Sunday

28th May 2017

EU states to undergo border stress tests

  • The tests will be "about anticipating potential difficulties and preparing measures in order to deploy more equipment, more operations, if needed," the border agency chief said. (Photo: ec.europa.eu)

Finland, Germany, and Slovenia will undergo border checks before similar stress tests are carried out for all EU states by the new European Border and Coast Agency.

"Six member states volunteered and we've selected three of those," the agency's chief Farbrice Leggeri told MEPs in the civil liberties committee on Wednesday (12 October).

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The Warsaw-based agency launched last week with plans to have a rapid response pool of 1,500 border guards at its disposal before the end of the year.

The agency, an evolution of Frontex, has been mandated to assess border weakness in an effort to avoid a repeat of last year's large migratory and refugee inflows.

Leggeri, who described the so-called vulnerability tests as a "kind of performance audit", said the methodology behind the future probes will most likely be adopted next week.

The three EU states will be used to set up a baseline in order to create a benchmark for the upcoming controls.

Should the agency detect a problem, then it can launch more targeted tests.

"It is about anticipating potential difficulties and preparing measures in order to deploy more equipment, more operations, if needed," he said.

Such tests are not limited to sudden large migration flows. They may also assess, for instance, whether an EU state is able to detect fraudulent documents.

If the EU state fails to plug the gap assessed by the agency, then the Council of the EU, representing member states, could reintroduce internal border controls for up to six months.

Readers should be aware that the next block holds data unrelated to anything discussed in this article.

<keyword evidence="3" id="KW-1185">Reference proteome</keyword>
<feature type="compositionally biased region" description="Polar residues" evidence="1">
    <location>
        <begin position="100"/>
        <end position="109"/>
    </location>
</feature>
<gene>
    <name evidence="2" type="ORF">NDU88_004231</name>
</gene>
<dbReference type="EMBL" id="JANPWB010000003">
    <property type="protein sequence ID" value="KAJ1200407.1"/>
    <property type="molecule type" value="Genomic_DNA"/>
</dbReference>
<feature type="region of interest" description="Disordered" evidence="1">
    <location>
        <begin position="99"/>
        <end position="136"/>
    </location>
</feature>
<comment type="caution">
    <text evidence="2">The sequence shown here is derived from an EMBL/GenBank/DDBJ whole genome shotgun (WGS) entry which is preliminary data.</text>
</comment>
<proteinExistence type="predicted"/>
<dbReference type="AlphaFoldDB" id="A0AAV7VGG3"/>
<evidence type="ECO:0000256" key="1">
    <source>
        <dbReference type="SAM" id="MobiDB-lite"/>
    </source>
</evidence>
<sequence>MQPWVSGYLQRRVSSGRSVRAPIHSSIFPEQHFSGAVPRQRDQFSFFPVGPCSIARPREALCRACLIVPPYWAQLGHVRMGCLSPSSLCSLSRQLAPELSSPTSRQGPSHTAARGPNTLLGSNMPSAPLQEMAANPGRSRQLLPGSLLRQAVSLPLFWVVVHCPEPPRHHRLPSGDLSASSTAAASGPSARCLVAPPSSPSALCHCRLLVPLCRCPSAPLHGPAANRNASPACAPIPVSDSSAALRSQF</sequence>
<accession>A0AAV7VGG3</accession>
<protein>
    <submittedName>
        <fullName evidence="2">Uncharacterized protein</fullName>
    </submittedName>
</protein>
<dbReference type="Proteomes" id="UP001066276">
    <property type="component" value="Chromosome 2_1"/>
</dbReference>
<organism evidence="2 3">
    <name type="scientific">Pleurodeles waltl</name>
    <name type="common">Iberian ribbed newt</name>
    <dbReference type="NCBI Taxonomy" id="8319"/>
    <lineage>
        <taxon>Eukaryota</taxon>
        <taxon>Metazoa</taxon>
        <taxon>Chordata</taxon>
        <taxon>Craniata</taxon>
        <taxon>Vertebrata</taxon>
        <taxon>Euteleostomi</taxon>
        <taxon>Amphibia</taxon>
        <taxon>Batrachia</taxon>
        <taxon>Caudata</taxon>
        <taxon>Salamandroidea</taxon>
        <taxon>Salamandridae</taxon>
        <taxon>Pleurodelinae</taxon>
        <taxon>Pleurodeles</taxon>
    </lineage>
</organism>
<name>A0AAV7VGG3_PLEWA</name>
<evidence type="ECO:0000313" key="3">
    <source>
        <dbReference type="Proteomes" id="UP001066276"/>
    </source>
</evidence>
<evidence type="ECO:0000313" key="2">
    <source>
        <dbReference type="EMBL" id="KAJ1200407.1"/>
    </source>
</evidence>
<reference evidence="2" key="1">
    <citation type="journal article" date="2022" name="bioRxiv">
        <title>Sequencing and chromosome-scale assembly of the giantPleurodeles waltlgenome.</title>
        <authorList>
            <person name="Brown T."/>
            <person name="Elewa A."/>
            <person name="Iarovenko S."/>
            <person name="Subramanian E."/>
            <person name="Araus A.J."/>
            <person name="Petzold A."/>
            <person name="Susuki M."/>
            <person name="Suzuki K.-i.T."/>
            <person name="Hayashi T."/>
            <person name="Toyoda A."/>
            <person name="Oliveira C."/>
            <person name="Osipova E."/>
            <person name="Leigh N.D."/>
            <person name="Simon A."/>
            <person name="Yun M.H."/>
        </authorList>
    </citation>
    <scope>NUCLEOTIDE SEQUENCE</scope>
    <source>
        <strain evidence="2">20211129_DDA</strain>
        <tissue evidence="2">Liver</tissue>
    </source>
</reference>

Leggeri told MEPs the tests complement but do not replace the so-called Schengen evaluation mechanism, which also monitors external border management in the Schengen free-travel zone, which covers 22 EU states and Iceland, Norway, and Switzerland.

Schengen mechanism

An European Commission official said that Schengen evaluation is different because it is designed to see if member states comply with the zone’s border-free rules.

Last year, the commission carried out 21 visits to EU states on Schengen compliance. Some 16 have been held so far this year, with a team sent to Austria unannounced this week.

"It comes really as a surprise and I'm very sure for Austria that it also came as a very much as a surprise," the official said.

An announced visit to France is also underway this week. Results will be kept confidential.

Portuguese centre-right MEP Carlos Coelho, who has had access to the results, said there was no reason to keep them hidden from the public.

"Ninety or 95 percent of the content doesn't justify to be classified," he told the committee on Wednesday.

Austria, Germany, Denmark, Sweden and Norway are allowed to maintain temporary border controls until mid-November due to the migration crisis.

But the commission aims to lift the controls before the end of year as part of a “back to Schengen” plan.

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